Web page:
How Things Work: Refrigerated transport

May 31, 2006
By land, sea and air, the use of temperature-controlled or refrigerated transportation (reefer) solutions is rising. Cold chain management of the movement

By land, sea and air, the use of temperature-controlled or refrigerated transportation (reefer) solutions is rising. Cold chain management of the movement of food, pharmaceuticals and chemicals, among other products, is garnering interest around the globe. A case in point is the first-ever Cold Chain China Summit that will be held next month in Shanghai.

Magnus Welander, CEO of Envirotainer (www.envirotainer.com), a developer of a temperaturecontrolled air cargo container, points out that the emerging bio-med industry's temperature-sensitive products are its fastest growing segment. He notes that the temperature-sensitive product market for pharmaceuticals is projected to grow at least 15% per year for the next ten years, driven by more than 370 biotechnology products now in clinical trial stages.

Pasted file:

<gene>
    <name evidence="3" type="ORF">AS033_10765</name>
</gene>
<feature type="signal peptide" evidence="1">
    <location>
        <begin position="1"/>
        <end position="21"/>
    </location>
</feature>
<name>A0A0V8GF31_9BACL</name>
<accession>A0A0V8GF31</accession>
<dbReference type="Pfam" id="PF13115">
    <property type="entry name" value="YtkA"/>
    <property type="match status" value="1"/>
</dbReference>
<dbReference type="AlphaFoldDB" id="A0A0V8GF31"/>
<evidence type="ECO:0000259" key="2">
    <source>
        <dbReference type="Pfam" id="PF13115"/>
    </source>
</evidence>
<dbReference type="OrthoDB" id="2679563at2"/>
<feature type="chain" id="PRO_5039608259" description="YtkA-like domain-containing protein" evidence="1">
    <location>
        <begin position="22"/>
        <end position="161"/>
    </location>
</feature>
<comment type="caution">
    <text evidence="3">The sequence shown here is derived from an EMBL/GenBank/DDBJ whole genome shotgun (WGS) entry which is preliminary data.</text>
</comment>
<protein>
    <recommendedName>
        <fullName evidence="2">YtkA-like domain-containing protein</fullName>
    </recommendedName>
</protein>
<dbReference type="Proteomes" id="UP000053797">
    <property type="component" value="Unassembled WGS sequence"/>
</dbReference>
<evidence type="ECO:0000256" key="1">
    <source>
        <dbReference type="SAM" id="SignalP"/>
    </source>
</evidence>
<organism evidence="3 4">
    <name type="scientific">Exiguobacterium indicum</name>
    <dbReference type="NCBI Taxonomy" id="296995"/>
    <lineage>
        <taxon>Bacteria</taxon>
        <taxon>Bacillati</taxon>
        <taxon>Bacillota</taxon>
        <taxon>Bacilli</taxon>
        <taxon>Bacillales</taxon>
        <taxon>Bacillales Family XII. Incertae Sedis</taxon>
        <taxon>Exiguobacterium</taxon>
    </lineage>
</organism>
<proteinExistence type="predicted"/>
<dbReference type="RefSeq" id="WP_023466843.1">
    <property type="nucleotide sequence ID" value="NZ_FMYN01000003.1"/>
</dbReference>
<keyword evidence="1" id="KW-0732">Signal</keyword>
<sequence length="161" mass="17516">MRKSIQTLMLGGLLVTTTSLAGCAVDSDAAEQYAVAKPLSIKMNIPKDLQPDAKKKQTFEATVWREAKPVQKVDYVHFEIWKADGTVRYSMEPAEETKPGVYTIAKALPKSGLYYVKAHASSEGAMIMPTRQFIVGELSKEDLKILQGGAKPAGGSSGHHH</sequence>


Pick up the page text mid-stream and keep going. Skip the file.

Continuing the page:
On the water, carriers like Crowley (www.crowley.com) offer refrigerated cargo transportation services. All of Crowley's reefers are built with advanced microprocessors to keep internal temperature stabilized to within plus or minus one-half degree F, despite external temperatures.

In earlier times truck reefers — adapted for use on railroad cars - used carbon dioxide and ammonia refrigeration. In today's truck and trailer units, manufacturers like ThermoKing (www.thermoking.com) now use chlorine-free refrigerants that have ozone-deletion factors of zero. The manufacturer explains that newer reefer systems for trucks adapt the concept of the thermos bottle. A vacuum vessel is fitted inside a standard truck cargo container. The vacuum has slightly curved, airtight double walls. Temperature-sensitive product is loaded cold or frozen and will remain that way for long periods without the need for additional refrigeration.

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